The way that coronavirus has advanced in Brazil has repeated a pattern already seen worldwide. The only difference is: our president is killing us. The COVID-19 pandemic advance data is very similar to what has been produced in alerts by WHO, the World Health Organisation. The world has watched this pandemic progress, and continues to repeat the same mistakes by ignoring the severity and complexity of the situation.
It is not necessarily useful to compare the progress of the pandemic in different countries.
That said, Brazil had the opportunity to deal with the situation – however complex it may be – with the gift of foresight by learning from the results of countries that grew their curve in a similar way as France and Italy. The most effective preventive alternative to combat the virus from spreading is still social distancing, and its effectiveness is fundamentally associated with adherence by the population with clear and effective recommendations from the authorities.
This is where it gets complicated for a country with continental proportions like Brazil, in times with a government that neglects making effective protective decisions on behalf of the population. Here, states and local governments have, on their own, attributed many of the rules for social isolation, health control and social support for the population. There is an unrestrained increase in cases of COVID-19 in many of the states; the Ministry of Health confirmed 1924 deaths by April 17th. As you read this text, that number is already out of date and worse, thousands of other deaths that have never been diagnosed need to be considered. And believe it or not, the health minister was fired for political conflicts with the president in the middle of the pandemic.
Last week, in which more than a thousand people had their deaths confirmed, President Jair Bolsonaro continued disrespecting guidelines from the WHO and the Brazilian Ministry of Health by going to the street, scratching his nose with his fist and greeting people, including elderly people. This behaviour corroborates his latest presidential pronouncements in which he criticised self-isolation; suggested the reopening of schools; and treated the disease like a “simple flu”, making statements like “Nobody’s going to get my right to come and go” in public appearances.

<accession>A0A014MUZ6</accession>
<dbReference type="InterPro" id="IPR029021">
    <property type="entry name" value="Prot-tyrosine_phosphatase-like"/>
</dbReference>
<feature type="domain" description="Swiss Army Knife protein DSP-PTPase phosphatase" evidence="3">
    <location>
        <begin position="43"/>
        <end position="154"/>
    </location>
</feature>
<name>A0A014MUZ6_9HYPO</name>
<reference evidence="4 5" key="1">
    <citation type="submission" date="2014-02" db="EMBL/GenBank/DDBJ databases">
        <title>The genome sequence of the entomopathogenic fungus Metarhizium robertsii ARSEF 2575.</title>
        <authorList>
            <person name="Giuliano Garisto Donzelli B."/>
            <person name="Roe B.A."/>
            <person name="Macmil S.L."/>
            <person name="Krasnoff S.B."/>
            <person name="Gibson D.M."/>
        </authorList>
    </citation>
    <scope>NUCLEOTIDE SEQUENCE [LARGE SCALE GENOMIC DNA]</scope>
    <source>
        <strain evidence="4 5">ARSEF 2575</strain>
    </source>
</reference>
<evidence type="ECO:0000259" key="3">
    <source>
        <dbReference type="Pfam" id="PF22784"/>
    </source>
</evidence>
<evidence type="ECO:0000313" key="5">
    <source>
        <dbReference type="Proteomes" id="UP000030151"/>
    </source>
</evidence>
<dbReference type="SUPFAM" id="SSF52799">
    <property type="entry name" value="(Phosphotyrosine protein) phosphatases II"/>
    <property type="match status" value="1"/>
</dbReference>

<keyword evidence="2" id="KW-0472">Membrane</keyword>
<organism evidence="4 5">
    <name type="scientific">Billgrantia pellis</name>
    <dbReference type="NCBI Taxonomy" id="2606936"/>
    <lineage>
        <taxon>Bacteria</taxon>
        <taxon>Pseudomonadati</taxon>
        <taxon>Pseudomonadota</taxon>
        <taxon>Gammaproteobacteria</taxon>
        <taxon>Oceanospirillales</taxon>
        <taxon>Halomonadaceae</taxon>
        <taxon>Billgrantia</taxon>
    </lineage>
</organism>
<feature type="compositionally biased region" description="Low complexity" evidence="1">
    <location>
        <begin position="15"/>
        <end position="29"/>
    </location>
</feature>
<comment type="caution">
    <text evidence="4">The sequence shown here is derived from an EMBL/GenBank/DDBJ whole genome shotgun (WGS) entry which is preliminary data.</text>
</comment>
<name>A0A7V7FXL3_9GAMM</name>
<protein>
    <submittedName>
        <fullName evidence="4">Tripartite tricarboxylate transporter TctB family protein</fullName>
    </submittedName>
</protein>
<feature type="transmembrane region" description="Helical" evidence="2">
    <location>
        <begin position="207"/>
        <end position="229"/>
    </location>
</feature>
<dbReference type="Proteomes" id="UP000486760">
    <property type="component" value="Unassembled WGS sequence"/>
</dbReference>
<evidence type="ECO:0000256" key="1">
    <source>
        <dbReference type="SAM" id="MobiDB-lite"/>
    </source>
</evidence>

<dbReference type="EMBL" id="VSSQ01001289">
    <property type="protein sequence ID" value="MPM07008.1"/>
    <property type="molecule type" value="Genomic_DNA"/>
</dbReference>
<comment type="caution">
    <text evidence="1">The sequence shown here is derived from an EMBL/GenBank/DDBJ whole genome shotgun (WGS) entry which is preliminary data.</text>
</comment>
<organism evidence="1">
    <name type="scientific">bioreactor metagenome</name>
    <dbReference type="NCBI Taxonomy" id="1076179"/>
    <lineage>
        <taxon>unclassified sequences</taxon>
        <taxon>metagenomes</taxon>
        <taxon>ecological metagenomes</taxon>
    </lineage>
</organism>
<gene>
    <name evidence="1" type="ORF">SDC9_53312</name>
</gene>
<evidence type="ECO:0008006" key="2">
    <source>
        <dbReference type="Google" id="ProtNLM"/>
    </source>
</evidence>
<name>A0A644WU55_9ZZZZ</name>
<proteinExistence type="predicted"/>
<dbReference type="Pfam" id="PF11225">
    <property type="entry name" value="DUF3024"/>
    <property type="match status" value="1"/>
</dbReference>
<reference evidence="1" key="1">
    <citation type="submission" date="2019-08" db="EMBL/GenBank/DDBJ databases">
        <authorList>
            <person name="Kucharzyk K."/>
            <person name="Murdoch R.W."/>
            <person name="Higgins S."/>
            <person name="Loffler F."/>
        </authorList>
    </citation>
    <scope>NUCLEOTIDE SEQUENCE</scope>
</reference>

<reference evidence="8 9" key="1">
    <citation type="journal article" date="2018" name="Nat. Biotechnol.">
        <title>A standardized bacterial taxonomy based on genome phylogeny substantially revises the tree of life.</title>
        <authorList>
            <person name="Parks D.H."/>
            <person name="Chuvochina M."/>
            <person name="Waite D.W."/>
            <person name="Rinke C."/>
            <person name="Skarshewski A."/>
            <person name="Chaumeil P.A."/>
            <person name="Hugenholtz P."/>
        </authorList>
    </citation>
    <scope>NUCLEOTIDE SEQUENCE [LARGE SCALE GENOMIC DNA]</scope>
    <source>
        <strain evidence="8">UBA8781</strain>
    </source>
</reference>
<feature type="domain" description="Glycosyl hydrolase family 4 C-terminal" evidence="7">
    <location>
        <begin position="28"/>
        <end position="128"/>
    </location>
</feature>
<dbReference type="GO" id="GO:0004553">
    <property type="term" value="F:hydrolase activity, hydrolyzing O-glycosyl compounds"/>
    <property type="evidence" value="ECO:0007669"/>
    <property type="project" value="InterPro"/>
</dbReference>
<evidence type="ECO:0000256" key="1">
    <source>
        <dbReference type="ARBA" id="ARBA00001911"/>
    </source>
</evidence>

This series of attitudes by the nation’s President led to a scenario where adherence to isolation fell. Much of the population has ignored calls to stay at home, especially after these statements by the federal government. The State of São Paulo government, for example, has been conducting social monitoring that points out that less than half of the population has respected the period of isolation.
Cities like Manaus, a Northern capital in the country, already has all its ICU beds occupied, and with numbers of burials growing exponentially, this has terrified the population. Overall, the country has also been doing fewer tests than it should: April 16 data shows more than 30,000 confirmed cases, apart from tests that have yet to announce results.
Here in Brazil, COVID-19 has been lethal and has disproportionately affected the Black population. According to reports from the Ministry of Health, although the Black population has fewer records of those affected by the disease: 1 in 4 hospitalized Brazilians is Black. Further data in the same report points out that 1 in every 3 people killed by the coronavirus are also Black.
The epidemic in Brazil was brought by an elite who is mostly white. The key to understanding this situation is that the spread of COVID-19 is inherently linked to social issues. A major proportion of the Black Brazilian population lives on the outskirts, which do not have the minimum structures necessary to practice social isolation effectively: lack of access to water and sanitation, racial inequalities such as poor housing conditions and inadequate food. These conditions generate even more vulnerability in maintaining health and will continue to impact the pandemic as it continues to spread.
This is a very serious problem that the country needs to be decisive in resolving. How can we expect the peripheral population to wash their hands in times of a pandemic when there is no access to water for them to use? The spread of the pandemic is facilitated in slums and neighbourhoods far from urban centres in all regions of Brazil.
Meanwhile, many social initiatives are attempting to run a race against the clock to help fight the virus: fundraising projects to donate to public hospitals, artists performing live performances on social media to collect food and hygiene materials for vulnerable communities, non-governmental organisations distributing hygiene and cleaning kits.
This is the scenario in Brazil, which people, starting from – and above all – the Federal government, need to understand. Nobody should be left behind. The COVID-19 pandemic has made even more visible the inequalities and social conflicts that we face and have been here for years, this has caused us many reflections on how we live and place ourselves in society. We have an opportunity to change the exclusionary system we live through, through activism and collectivity and most importantly, we have a duty as citizens to use those tools to show through facts and science that the government is not acting as it should.